By Daniel Hunter
Over half (59%) of the country’s young people (19-25) say they are interested in working in the green economy, according to research released by British Gas. But 38% of those interested say they don’t feel they have the skills to get a job in the sector.
The research is released as the Secretary of State for Energy and Climate Change, Rt Hon Edward Davey MP, visited the British Gas Training Academy in Thatcham to meet apprentices training to become British Gas engineers.
According to the research, a quarter of young people (26%) don’t feel the training and job opportunities currently on offer do enough to help develop skills they can use throughout their career.
The research shows that young people see the green economy as a route into secure, long-term employment. More than three-quarters (78%) say they recognise the importance of the green economy to the UK’s growth over the next ten years.
When asked what would help more young people get a job in the green economy, the research showed that:
• Thirty-eight percent of young people want companies to offer apprenticeships
• Half (50%) say that more work experience and internships need to be offered
• A fifth (21%) called on school career advisors to give students more information on jobs and training opportunities in the green economy.
The green economy, which includes jobs in areas such as energy efficiency, renewable energy and water conservation, is a major growth area for the UK. The Green Deal alone is expected to create 250,000 green jobs by 2030.
Rt Hon Edward Davey, Secretary of State for Energy and Climate Change, said: “The Government is absolutely committed to creating opportunities for the private sector to invest in the green skills and job opportunities that young people are looking for. The Green Deal and the Energy Company Obligation will generate new jobs at a national and local level, and will help the green economy to continue growing. British Gas’ Academy in Thatcham is a fantastic example of this in action — it’s creating opportunities for young people to develop skills and experience that will set them up for life.”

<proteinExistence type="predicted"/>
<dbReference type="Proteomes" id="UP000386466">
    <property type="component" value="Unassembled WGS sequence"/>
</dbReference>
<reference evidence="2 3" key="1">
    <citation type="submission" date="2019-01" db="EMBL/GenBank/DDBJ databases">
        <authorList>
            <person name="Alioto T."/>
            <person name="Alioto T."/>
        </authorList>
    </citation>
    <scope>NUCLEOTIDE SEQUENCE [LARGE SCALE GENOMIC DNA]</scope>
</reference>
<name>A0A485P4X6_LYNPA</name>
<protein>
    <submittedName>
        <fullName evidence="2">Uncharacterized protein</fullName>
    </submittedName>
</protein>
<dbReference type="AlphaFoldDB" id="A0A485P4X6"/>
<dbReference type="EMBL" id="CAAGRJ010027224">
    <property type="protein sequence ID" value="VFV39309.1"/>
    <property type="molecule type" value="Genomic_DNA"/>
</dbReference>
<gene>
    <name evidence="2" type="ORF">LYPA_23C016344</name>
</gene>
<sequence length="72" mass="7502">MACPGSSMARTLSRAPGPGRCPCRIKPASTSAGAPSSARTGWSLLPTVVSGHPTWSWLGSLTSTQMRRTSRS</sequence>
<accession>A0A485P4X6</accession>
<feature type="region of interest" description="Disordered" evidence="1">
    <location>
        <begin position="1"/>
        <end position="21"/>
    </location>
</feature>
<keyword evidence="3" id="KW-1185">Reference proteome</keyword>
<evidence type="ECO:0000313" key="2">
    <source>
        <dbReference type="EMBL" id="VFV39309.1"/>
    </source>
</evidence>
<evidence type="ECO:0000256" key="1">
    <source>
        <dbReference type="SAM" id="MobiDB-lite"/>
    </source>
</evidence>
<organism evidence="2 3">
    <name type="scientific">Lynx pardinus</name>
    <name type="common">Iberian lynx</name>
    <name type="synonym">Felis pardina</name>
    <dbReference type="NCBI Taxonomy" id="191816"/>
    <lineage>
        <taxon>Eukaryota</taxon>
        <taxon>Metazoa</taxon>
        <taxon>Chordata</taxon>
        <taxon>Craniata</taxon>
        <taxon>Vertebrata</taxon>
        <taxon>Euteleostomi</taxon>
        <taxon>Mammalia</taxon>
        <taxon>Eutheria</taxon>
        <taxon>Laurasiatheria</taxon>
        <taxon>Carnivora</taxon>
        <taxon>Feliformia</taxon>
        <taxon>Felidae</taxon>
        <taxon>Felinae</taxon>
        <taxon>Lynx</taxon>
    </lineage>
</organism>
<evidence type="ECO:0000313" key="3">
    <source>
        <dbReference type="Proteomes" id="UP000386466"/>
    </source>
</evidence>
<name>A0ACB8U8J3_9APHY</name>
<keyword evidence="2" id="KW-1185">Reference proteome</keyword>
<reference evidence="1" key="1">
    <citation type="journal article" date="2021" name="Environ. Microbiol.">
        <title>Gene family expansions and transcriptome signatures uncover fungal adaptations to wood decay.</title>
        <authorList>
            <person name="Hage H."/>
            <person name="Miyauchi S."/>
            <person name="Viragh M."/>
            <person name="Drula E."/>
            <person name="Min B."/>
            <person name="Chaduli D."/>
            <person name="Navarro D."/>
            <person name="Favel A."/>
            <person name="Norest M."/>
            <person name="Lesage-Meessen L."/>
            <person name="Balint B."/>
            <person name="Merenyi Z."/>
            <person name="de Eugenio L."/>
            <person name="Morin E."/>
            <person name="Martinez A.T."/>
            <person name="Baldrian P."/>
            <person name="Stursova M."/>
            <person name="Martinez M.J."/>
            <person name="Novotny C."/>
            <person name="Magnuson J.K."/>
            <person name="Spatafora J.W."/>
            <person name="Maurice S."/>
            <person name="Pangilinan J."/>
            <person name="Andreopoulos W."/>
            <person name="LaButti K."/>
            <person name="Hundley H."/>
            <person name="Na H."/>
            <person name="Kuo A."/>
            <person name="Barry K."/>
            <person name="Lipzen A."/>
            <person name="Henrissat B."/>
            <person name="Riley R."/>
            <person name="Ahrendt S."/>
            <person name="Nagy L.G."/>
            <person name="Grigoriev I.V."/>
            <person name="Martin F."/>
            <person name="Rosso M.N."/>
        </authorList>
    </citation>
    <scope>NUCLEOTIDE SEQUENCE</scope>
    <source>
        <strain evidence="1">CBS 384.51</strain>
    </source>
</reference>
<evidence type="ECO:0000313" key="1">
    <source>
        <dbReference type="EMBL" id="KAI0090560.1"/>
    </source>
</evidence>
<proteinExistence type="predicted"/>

Chris Jansen, Managing Director of British Gas Services, said: “At British Gas, we have a long and proud history of equipping young people with the skills they need to meet the UK’s energy needs. Since 2003, our Academies have trained over 5,000 apprentices. We can do more in the future as the Green economy will create long-term jobs and growth over the next twenty years. Today’s research shows that young people welcome this support and want to be a part of the growing green economy.”
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